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  • Martin Schmalzried

Inflation and price stability: why Central Banks have it backward


The current obsession with “price stability” and inflation targets of modern central banks, and particularly the European Central Bank (ECB), is so ingrained that it is a near religious doctrine which cannot be questioned. But the present situation, with zero to negative interest rates coupled with very low inflation, or even deflation in some cases, calls for a re-assessment of what actually is inflation and the associated concern over price stability.

The necessity for price stability is easy to understand. How could an economy function properly if there is constant uncertainty about prices? How could businesses plan ahead if they have no idea how much goods/services they need to operate their business will cost? Of course, the complex derivatives market and various insurance schemes can compensate somewhat for that uncertainty, hedging against the sudden rise of certain commodities like oil or raw materials. But in a situation where everything fluctuates chaotically, on a systemic level, that cannot be hedged against (hence the quote from AXA CEO that a world with a 4°C temperature rise is “uninsurable”).


How price stability should be achieved is much less obvious. And reducing price stability to inflation is way too simplistic. So let’s examine inflation in a bit more detail. Most mainstream economists would measure inflation by looking at the evolution of a basket of goods (called the CPI or consumer price index) and simply spew out a percentage. But the mechanics of inflation are much less clear. How does inflation even occur in the first place? The simple answer is that inflation is the result in the discrepancy between the amount of money in an economy and the number of available goods/services. If the monetary mass grows too much compared to goods/services, inflation skyrockets. If the monetary mass shrinks (in the event of a credit crunch for instance), prices go down and you get deflation. Both situations are bad for an economy. The 2% obsession is deemed the right compromise, to encourage people to spend so they don’t hoard their money, but not to the point where they want to quickly get rid of any money they hold and convert it into hard assets.


Still, there is a misunderstanding of where inflation initiates from. How do economic actors come to the conclusion that they should raise their prices? Do they look at demand charts which they would interpret as a proxy for the monetary mass and in case demand increases they would raise their prices owing to the inability to create more goods/services? Economists too readily assume that economic actors are “rational”, the famous “homo economicus” paradigm. But it’s hard to find evidence for this. Inflation often looks more like an uncoordinated guessing game of companies trying to predict the future and anticipate future demand or future rise/fall in prices, to make sure their cash flow stays at decent levels than a rational coordinated and informed decision. Other actors simply increase prices to make up for budget deficits. States providing public goods/services can increase prices of public goods/services simply to rake in more tax revenue to compensate for poor budgetary management. But such a theory will not help us understand inflation or indeed, influence it. If it rests on human psychology or factors which are unique to each company/State, then good luck to model or predict anything or indeed, influence inflation via such remote and blunt policies as central bank interest rates.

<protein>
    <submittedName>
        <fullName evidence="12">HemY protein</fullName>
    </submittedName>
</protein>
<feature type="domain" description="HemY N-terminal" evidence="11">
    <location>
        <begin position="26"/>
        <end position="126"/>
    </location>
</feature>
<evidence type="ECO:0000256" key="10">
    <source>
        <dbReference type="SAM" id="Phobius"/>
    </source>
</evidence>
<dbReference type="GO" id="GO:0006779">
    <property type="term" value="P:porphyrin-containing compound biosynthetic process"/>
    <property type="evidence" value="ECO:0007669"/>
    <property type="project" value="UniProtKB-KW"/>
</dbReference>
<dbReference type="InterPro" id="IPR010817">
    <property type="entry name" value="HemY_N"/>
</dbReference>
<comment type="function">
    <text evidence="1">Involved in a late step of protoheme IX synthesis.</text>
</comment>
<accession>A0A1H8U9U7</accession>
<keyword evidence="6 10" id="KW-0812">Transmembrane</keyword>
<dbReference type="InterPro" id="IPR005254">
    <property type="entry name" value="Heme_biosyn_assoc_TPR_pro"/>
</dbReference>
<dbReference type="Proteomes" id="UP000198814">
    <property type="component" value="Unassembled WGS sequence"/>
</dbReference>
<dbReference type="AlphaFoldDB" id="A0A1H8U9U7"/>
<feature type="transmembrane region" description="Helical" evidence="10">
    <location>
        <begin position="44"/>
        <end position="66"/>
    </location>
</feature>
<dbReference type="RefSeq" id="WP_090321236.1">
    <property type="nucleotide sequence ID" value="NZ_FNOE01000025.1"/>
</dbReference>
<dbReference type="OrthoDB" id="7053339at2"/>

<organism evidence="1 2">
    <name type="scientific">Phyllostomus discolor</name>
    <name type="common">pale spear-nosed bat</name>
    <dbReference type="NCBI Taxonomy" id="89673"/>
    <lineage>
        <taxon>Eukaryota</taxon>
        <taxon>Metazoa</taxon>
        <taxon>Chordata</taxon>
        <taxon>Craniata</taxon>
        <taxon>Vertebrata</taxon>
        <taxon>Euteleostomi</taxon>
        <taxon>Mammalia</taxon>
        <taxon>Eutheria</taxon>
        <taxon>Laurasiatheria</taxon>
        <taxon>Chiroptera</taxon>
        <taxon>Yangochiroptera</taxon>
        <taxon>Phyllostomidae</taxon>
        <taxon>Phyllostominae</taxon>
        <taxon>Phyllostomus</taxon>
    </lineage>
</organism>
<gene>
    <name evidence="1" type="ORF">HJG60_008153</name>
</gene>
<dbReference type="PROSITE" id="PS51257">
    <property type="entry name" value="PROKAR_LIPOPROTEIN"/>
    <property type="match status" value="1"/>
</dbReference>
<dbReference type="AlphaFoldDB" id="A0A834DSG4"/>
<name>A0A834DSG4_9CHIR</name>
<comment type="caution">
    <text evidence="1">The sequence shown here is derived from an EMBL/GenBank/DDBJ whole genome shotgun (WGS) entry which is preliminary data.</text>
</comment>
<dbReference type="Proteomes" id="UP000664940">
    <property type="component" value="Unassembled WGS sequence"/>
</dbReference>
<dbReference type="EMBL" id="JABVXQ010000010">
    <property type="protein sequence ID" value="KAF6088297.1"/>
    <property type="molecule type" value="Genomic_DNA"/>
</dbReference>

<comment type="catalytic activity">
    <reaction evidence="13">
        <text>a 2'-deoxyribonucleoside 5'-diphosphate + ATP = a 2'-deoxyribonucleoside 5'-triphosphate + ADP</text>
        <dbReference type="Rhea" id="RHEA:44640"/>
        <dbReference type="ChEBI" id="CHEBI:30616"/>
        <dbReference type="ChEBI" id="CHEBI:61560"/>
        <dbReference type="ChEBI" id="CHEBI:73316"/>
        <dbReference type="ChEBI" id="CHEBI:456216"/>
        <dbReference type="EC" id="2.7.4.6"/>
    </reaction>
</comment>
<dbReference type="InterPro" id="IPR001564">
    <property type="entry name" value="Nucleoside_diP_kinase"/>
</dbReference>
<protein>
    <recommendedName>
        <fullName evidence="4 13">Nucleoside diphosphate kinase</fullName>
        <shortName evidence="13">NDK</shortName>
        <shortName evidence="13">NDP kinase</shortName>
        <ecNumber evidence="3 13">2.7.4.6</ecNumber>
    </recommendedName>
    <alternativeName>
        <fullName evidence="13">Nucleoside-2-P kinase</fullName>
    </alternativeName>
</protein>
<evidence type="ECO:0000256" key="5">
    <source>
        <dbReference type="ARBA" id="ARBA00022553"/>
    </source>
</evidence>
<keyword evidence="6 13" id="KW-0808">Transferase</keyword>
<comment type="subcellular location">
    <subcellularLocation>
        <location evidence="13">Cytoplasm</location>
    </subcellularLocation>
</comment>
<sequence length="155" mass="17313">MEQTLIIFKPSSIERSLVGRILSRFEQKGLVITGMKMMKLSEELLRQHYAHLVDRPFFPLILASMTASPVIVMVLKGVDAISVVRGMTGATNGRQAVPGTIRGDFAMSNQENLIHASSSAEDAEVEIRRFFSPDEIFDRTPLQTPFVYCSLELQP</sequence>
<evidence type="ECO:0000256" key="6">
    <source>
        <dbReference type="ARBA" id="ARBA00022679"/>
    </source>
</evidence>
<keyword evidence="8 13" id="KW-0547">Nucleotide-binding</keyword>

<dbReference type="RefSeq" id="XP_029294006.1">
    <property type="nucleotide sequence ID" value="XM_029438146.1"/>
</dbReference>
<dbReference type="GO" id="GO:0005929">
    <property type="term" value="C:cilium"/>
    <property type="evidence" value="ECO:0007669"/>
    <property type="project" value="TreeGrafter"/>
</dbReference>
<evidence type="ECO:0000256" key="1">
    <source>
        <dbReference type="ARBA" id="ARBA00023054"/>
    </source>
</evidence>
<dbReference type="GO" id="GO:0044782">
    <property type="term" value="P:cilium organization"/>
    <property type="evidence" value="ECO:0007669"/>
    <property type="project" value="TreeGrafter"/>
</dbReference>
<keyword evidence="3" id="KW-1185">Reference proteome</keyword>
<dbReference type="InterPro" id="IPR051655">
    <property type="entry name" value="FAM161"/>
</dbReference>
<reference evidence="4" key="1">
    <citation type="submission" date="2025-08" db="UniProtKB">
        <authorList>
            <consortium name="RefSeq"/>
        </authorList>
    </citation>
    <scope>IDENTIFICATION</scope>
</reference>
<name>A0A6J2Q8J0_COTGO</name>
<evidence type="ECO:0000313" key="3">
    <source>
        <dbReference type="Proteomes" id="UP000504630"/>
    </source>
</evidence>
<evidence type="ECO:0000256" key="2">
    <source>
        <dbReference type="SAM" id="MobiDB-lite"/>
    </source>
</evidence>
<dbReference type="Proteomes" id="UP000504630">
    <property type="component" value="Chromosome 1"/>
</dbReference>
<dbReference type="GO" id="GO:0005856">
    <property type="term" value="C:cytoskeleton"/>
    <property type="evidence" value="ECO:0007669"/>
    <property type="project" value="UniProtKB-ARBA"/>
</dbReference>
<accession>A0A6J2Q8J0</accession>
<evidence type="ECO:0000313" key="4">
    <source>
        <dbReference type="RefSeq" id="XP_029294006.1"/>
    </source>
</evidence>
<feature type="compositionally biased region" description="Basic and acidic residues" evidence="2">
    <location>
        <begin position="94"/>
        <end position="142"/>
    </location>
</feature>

Let’s first examine some common misconceptions and myths about inflation.


Inflation happens when the monetary mass increases too much compared to the available goods/services.


This one may be intuitive, but it is wrong. Take the following example: imagine if tomorrow, all banks decided to add a zero (multiply by 10) the amount of money available on every single account of every single person. Would that lead to inflation? Some economists would say yes. Prices would instantly follow and be multiplied by 10 as well. But calling it “inflation” is misunderstanding what it actually means. Inflation means that you can buy less with the current available money in the future than in the present. In this example, every single person retains the exact same purchasing power as before. Why? Because the new money injected into the economy was distributed symmetrically. Inflation thus only happens when money is injected asymmetrically into an economy, and someone gets to the “fresh” money first, before it trickles down to others (every person’s expenditure is someone else’s income). So take the following example: if banks only added a zero to the bank accounts of half of the population, how would that translate in terms of inflation? Would inflation be 1000%? Not really. For the half that got the fresh money, from their relative perspective, they are experiencing deflation of around 1000%. Things got temporarily cheaper. Unless of course prices adjust and are multiplied by 5 or so. Then they only experience a 500% deflation. The people that didn’t get the “bonus” are experiencing a huge inflation however.

This is one of the reasons why the current money printing strategies don’t cause inflation. If the money never reaches the people, and the money gets hogged by a select few actors who use the money for other things than buying consumer goods, then it’s other price indexes which will go through the roof, like stocks for instance, or existing real estate. And of course, this will inevitably increase inequalities. This state of affairs is of no fault to institutions like the ECB however. Given its current unwillingness or inability (that still remains unclear) to distribute money in a symmetric way, it cannot help but generate these unwanted side effects since it doesn’t exert a granular control over how the money it creates flows through the economy.


Of course, the example above only works in a closed economy (with no imports/exports) and with no debt. Adding a zero to all accounts would wreak havoc in terms of imports and exports, and even if done symmetrically, in a debt based system, would cause real inflation since everyone could easily repay their debt (since everyone has 10 times more money, but the debt, unless adjusted to inflation, is 10 times cheaper to pay back) which would instantly translate into a lot of demand side pressure, triggering huge inflation. But keep in mind the effects of debt on inflation as it will be key in the following steps.